In a new series, Calum Gordon charts the history of hip hop’s style through four different brands
Whether it’s Gucci and Louis Vuitton riffing on the work of Dapper Dan, or the contemporary streetwear labels building on the foundations of early pioneers like Stüssy and X-LARGE, hip hop’s influence on how we dress in undeniable, and fittingly, impactful. Each epoch of this subculture turned de facto pop culture has come with its own host of styles and labels. To chart each one – often specific to regions or neighbourhoods, or trends with limited lifespans – would be impossible. But some brands have left a lasting impact, either stylistically or on how we have come to view hip hop as a driving force within contemporary fashion. In this series, which coincides with the A/W18 men’s shows, we look at those brands whose wares or influence continue to resonate.
Hip hop has a vast, complex and nuanced sartorial past, but one of its most common and recurring motifs is tension. Much of its aesthetic has been defined by this tension, a subtle push and pull between fierce individuality and not pushing things too far and leaving artists vulnerable to derision. There are, of course, outliers – from Slick Rick to Andre 3000 to Young Thug, these are exceptions that prove the rule, who have created their own spaces in which to exist. But most rappers are not Young Thug, and could only dream of being 3 Stacks, leaving others to tread the tightrope between flamboyance and a sense of street-level authenticity.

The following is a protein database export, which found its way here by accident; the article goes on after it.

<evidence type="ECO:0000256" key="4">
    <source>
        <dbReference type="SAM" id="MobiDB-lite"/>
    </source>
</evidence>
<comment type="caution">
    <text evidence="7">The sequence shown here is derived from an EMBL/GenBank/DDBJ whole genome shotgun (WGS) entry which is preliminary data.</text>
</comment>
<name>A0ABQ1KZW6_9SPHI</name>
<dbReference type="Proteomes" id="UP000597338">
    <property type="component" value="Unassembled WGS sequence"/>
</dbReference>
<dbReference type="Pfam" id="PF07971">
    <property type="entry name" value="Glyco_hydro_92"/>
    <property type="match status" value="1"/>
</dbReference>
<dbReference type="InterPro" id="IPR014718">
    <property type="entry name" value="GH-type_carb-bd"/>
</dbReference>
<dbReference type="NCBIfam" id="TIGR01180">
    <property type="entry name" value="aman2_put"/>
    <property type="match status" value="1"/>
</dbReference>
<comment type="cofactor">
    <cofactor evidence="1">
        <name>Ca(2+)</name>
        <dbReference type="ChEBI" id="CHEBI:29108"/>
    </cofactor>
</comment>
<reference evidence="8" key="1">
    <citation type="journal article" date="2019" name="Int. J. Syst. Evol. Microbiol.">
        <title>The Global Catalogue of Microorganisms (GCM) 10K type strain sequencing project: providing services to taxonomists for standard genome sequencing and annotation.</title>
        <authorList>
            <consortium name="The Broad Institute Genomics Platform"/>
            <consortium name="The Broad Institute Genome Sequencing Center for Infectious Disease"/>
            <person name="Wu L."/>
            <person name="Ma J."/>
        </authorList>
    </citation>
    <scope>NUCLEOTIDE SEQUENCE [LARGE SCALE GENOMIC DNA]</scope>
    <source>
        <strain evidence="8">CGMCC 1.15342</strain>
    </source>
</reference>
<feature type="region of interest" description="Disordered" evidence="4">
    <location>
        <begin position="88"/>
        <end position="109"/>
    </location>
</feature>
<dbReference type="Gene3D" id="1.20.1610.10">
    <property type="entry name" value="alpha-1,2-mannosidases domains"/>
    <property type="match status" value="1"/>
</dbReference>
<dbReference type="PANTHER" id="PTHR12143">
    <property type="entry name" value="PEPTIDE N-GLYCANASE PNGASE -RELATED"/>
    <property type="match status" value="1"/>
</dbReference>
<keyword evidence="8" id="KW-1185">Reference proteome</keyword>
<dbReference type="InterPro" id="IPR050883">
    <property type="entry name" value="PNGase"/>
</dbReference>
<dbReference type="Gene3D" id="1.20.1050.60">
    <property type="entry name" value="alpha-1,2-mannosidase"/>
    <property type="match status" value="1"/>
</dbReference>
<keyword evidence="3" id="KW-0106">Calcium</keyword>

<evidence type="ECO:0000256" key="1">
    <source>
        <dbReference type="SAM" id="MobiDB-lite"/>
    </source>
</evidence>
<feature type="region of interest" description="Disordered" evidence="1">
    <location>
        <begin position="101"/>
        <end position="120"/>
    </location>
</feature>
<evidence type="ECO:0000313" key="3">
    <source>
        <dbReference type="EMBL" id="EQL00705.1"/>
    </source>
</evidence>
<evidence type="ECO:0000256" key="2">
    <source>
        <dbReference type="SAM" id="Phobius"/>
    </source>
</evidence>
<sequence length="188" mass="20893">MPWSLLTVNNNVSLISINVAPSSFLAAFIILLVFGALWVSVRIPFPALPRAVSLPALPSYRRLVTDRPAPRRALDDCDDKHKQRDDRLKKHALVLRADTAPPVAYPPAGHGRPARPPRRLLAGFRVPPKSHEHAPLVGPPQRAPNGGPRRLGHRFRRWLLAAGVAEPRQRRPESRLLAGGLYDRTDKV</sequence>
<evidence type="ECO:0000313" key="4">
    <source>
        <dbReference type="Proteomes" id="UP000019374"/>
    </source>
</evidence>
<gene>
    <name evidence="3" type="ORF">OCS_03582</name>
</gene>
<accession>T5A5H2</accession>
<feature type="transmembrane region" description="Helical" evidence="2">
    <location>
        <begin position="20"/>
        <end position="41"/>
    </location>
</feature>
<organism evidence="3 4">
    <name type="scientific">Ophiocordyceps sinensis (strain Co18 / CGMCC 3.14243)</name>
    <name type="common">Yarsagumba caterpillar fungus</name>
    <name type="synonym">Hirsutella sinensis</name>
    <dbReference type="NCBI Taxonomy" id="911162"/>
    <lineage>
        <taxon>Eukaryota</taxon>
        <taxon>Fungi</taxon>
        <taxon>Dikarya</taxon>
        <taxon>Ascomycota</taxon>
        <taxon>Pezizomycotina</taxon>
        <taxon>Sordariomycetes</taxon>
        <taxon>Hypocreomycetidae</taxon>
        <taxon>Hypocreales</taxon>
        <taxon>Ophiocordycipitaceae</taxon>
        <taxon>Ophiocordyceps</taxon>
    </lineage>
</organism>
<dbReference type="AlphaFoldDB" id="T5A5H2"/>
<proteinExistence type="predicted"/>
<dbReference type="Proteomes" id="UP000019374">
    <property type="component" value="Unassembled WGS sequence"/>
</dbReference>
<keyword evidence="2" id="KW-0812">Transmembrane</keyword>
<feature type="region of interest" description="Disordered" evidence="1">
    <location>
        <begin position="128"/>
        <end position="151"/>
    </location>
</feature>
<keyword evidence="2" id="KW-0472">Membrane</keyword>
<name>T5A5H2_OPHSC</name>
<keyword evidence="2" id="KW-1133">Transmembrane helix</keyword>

Carhartt WIP Archive
Workwear has almost always provided the latter. It has a purpose and a grit about it, projecting these values through tough fabrics and utilitarian pockets. Rap has always maintained a glut of figures who value such qualities, specialising in a particular brand of steeliness. You could point to any number of workwear brands as an exemplar of this one facet of hip hop style: Timberland’s wheat-coloured boots have been an enduring New York staple – dating back to the days of Notorious BIG and a young Jay Z, who would who would buy a fresh pair every Saturday and sign his old ones for the sales assistant to keep – while on the West Coast, Dickies have long been the go-to choice of workwear for rappers, an extension of the style favoured by the gangs of Compton and LA. But few labels have had such widespread appeal as Carhartt, commanding attention and adoration on both coasts, from the likes of Nas and Naughty By Nature, as well as Tupac and Eazy-E.
With its oversized cuts and rugged fabrics, Carhartt’s clothing has always chimed with the hyper-masculine ideals and aesthetics that have underpinned much of mainstream hip-hop. Their jackets were bulky and imposing, adding mass and presence to any frame. But like many of the stylistic developments in hip hop – such as its love-affair with luxury labels – it was the hustlers on the streets who can lay claim to pioneering the label in this new context. The very same properties which had always seen the brand favoured by labourers in factories and on farms, also lent themselves well to those engaging in more illicit forms of work in more populated areas, where nights spent on street corners saw warmth, durability and adequate storage as beneficial properties in a jacket. (The ample pockets also aided graffiti writers, an oft-forgotten pillar of hip hop’s early days.)